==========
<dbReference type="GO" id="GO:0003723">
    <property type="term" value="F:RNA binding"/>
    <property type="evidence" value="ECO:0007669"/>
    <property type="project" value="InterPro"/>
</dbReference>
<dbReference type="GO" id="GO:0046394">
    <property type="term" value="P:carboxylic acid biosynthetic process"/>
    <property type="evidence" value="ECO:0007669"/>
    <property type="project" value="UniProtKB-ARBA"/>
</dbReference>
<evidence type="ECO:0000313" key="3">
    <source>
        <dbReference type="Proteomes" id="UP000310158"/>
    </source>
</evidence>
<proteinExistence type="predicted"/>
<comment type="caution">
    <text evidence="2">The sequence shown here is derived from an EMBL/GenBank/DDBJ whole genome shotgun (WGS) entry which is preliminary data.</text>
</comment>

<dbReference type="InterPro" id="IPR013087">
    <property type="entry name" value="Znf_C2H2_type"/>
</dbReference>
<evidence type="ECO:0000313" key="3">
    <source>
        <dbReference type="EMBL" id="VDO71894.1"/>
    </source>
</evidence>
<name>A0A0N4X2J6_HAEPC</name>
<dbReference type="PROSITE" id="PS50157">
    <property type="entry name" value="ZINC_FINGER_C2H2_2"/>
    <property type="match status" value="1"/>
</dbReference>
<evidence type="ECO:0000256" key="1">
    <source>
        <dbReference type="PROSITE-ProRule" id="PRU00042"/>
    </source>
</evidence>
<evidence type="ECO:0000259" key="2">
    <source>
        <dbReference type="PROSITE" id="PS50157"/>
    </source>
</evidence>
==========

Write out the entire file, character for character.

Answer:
<dbReference type="GO" id="GO:0003723">
    <property type="term" value="F:RNA binding"/>
    <property type="evidence" value="ECO:0007669"/>
    <property type="project" value="InterPro"/>
</dbReference>
<dbReference type="GO" id="GO:0046394">
    <property type="term" value="P:carboxylic acid biosynthetic process"/>
    <property type="evidence" value="ECO:0007669"/>
    <property type="project" value="UniProtKB-ARBA"/>
</dbReference>
<evidence type="ECO:0000313" key="3">
    <source>
        <dbReference type="Proteomes" id="UP000310158"/>
    </source>
</evidence>
<proteinExistence type="predicted"/>
<comment type="caution">
    <text evidence="2">The sequence shown here is derived from an EMBL/GenBank/DDBJ whole genome shotgun (WGS) entry which is preliminary data.</text>
</comment>

<dbReference type="InterPro" id="IPR013087">
    <property type="entry name" value="Znf_C2H2_type"/>
</dbReference>
<evidence type="ECO:0000313" key="3">
    <source>
        <dbReference type="EMBL" id="VDO71894.1"/>
    </source>
</evidence>
<name>A0A0N4X2J6_HAEPC</name>
<dbReference type="PROSITE" id="PS50157">
    <property type="entry name" value="ZINC_FINGER_C2H2_2"/>
    <property type="match status" value="1"/>
</dbReference>
<evidence type="ECO:0000256" key="1">
    <source>
        <dbReference type="PROSITE-ProRule" id="PRU00042"/>
    </source>
</evidence>
<evidence type="ECO:0000259" key="2">
    <source>
        <dbReference type="PROSITE" id="PS50157"/>
    </source>
</evidence>